Alcohol and Drugs
Children understand about alcohol and its effects from a young age. They can recognise drunkenness and addiction and can tell the difference between acceptable and unacceptable drinking behaviour.
Alcohol is also a potentially harmful substance. For adults, drinking in small quantities is fine but it is illegal for people under 18 to buy alcohol or drink it in public.
Alcohol is a big issue in the UK but talking openly to your child about it is important as it can help them develop a sensible relationship with alcohol. Drinkaware has lots of information and advice to help you talk to your child about drinking.
Are you worried about your own drinking?
These organisations can help you:
Alcohol Concern 0300 123 1110
Open Road 0844 4991323
Alcoholics Anonymous 0800 9177 650
- Healthy Suffolk
Most young people will come into contact with drugs in some form or another at some point in their life. Most teens will decide not to take them but If they do it can be for a variety of reasons: peer pressure, rebellion or simply out of curiosity
As a parent, it’s a good idea to fully understand the facts about drugs. If you talk openly to your child about drugs and the risks and effects of them, it can help them feel more confident and comfortable about making the right choices both now, and in the future.
You can describe drugs using four broad categories:
Over the counter drugs
For example aspirin or ibuprofen to treat general pain. These drugs can be bought without a doctor's prescription from a pharmacist or some shops. Misusing these drugs can have harmful side effects. The instructions on how and when to use these drugs must be followed.
These drugs are controlled because they could be dangerous or addictive, so they must be used under professional guidance. You need a prescription to buy them - if you don't these drugs are illegal. Only a pharmacist can sell them to you and only if you have a prescription from a doctor. If you take these drugs without a prescription your health could be in danger - some prescription drugs have caused death when taken without guidance.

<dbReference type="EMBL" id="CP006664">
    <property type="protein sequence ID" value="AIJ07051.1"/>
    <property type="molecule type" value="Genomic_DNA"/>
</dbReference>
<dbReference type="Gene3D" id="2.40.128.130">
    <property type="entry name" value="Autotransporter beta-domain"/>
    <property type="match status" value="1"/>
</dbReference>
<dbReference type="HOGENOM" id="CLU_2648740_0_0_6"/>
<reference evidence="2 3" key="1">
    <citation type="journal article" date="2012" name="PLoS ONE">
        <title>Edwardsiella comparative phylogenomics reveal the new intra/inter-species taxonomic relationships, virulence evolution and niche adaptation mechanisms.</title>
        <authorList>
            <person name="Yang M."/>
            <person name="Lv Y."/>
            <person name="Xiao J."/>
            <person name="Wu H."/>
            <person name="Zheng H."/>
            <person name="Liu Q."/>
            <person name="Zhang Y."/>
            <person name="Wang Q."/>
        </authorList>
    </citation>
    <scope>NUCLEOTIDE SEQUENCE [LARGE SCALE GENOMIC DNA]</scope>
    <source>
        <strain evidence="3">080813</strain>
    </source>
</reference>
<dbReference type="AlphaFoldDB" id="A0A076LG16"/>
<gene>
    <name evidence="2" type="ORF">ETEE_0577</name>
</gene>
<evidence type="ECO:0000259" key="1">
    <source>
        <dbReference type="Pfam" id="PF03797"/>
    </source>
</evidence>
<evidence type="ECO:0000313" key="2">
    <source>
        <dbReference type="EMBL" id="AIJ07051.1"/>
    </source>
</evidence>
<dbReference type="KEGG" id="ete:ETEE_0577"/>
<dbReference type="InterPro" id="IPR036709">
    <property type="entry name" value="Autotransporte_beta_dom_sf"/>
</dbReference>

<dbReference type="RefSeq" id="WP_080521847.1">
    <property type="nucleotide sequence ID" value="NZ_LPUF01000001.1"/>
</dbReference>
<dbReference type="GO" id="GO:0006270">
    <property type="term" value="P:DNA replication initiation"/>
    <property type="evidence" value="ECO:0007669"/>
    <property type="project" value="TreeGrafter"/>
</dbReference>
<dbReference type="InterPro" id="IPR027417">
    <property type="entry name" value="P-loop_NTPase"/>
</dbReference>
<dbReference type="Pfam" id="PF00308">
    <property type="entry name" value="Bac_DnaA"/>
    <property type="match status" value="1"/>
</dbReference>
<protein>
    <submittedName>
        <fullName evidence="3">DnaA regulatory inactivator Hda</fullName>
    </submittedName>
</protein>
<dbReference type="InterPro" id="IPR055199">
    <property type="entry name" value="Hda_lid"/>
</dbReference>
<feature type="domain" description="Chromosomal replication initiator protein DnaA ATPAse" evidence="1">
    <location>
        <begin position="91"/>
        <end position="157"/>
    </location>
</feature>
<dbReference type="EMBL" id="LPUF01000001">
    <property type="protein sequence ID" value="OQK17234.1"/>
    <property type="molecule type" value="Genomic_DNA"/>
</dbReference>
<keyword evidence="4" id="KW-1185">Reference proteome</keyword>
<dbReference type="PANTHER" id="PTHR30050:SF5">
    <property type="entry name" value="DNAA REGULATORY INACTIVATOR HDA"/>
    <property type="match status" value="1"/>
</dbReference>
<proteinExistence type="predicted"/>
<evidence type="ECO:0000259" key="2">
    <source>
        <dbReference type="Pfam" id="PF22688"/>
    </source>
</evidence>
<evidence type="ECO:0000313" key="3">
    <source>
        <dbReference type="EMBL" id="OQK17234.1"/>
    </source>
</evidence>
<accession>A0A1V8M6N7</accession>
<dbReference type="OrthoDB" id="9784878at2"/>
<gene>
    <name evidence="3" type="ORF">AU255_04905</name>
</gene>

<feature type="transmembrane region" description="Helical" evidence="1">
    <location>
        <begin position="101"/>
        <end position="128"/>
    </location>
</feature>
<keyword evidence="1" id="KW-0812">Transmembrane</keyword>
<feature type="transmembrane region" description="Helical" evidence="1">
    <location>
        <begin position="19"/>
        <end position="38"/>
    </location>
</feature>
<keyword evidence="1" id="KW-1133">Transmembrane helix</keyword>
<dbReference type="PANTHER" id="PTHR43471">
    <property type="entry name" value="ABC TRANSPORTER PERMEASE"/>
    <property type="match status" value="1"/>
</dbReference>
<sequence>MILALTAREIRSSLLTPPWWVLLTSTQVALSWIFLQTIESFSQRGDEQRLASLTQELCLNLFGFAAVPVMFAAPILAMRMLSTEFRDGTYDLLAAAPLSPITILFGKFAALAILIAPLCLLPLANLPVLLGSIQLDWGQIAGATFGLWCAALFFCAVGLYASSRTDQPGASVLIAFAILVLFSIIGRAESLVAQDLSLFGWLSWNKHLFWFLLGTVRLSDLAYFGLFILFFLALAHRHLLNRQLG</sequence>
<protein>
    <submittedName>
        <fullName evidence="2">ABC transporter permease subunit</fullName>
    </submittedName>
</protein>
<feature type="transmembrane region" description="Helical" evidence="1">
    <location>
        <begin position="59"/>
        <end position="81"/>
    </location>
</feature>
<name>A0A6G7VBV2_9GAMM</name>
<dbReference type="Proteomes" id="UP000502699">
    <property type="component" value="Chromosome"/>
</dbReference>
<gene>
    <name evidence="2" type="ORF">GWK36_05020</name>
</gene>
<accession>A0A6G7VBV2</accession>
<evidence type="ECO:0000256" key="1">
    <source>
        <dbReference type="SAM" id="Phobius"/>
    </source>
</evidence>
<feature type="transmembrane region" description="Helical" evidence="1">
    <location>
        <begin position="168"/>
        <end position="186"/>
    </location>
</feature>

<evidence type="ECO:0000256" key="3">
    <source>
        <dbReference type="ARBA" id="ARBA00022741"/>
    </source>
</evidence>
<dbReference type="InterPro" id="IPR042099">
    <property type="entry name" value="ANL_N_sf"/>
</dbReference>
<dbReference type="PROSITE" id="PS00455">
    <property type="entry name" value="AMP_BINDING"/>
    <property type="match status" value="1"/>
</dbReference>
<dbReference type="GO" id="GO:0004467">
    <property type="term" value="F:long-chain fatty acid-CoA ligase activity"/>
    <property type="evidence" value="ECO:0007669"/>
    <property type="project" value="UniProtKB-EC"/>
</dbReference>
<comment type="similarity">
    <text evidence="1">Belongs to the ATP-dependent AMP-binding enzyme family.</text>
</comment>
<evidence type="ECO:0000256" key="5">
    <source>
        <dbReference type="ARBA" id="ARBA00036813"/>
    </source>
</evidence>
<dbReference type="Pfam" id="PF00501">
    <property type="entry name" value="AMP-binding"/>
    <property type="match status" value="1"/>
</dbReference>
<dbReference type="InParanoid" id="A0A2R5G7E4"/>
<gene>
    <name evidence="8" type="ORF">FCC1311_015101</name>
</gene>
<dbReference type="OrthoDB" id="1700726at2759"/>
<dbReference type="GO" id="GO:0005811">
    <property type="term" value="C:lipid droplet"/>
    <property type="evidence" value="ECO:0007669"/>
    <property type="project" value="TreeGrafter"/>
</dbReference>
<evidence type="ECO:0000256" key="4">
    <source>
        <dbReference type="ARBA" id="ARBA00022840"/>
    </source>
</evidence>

These are also commonly known as "legal highs" which mimic the effects of drug such as cocaine or ecstasy. The phrase ‘legal’ is often an inaccurate name which makes some people think they are safe. One of the biggest problems with legal highs is that little, or no research has gone into their effects, especially their long-term effects and the fact that a substance may not have been banned yet does not make it safe. Substances with similar health risks to cocaine and ecstasy can increase the chances of seizures, comas, and in the worst cases, death.
The law on so-called legal highs changed on 26 May 2016. The 'New Psychoactive Substances Act' came into force, making it illegal to supply any ‘legal highs’ for human consumption. The changes in the law mean it’s now an offence to sell or even give psychoactive substances to anyone for free, even to friends.
Illegal, classified drugs
These are drugs such as heroin, cocaine or cannabis. These drugs are classified as A, B or C depending on the harm they cause. For example Crack Cocaine is a Class A drug, 'Spice' and 'Mephedrone', cannabis and a large number of synthetic cannabinoids are class B drugs. Ketamine is a currently a class C drug.